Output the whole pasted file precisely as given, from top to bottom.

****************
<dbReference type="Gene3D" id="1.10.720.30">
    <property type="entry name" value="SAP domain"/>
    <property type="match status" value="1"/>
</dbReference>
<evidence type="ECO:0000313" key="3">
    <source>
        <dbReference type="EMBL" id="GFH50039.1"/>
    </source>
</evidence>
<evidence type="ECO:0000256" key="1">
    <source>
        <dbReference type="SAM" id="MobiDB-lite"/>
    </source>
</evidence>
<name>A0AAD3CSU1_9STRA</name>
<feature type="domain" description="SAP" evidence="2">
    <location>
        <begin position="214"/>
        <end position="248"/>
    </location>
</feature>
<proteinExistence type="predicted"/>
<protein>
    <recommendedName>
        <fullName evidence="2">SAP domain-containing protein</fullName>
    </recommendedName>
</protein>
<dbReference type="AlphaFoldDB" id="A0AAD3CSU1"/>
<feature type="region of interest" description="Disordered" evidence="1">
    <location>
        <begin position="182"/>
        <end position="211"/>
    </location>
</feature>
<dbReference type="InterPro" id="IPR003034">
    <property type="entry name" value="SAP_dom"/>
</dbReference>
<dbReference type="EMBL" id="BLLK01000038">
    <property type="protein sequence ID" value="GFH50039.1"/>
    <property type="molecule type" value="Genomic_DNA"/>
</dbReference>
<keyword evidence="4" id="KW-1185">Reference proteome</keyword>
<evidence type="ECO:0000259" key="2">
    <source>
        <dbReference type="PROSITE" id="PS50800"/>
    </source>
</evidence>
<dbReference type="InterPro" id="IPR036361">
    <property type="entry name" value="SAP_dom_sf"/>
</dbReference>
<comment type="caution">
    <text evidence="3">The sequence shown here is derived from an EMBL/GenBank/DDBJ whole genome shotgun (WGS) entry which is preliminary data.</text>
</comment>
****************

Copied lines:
<dbReference type="Gene3D" id="1.10.720.30">
    <property type="entry name" value="SAP domain"/>
    <property type="match status" value="1"/>
</dbReference>
<evidence type="ECO:0000313" key="3">
    <source>
        <dbReference type="EMBL" id="GFH50039.1"/>
    </source>
</evidence>
<evidence type="ECO:0000256" key="1">
    <source>
        <dbReference type="SAM" id="MobiDB-lite"/>
    </source>
</evidence>
<name>A0AAD3CSU1_9STRA</name>
<feature type="domain" description="SAP" evidence="2">
    <location>
        <begin position="214"/>
        <end position="248"/>
    </location>
</feature>
<proteinExistence type="predicted"/>
<protein>
    <recommendedName>
        <fullName evidence="2">SAP domain-containing protein</fullName>
    </recommendedName>
</protein>
<dbReference type="AlphaFoldDB" id="A0AAD3CSU1"/>
<feature type="region of interest" description="Disordered" evidence="1">
    <location>
        <begin position="182"/>
        <end position="211"/>
    </location>
</feature>
<dbReference type="InterPro" id="IPR003034">
    <property type="entry name" value="SAP_dom"/>
</dbReference>
<dbReference type="EMBL" id="BLLK01000038">
    <property type="protein sequence ID" value="GFH50039.1"/>
    <property type="molecule type" value="Genomic_DNA"/>
</dbReference>
<keyword evidence="4" id="KW-1185">Reference proteome</keyword>
<evidence type="ECO:0000259" key="2">
    <source>
        <dbReference type="PROSITE" id="PS50800"/>
    </source>
</evidence>
<dbReference type="InterPro" id="IPR036361">
    <property type="entry name" value="SAP_dom_sf"/>
</dbReference>
<comment type="caution">
    <text evidence="3">The sequence shown here is derived from an EMBL/GenBank/DDBJ whole genome shotgun (WGS) entry which is preliminary data.</text>
</comment>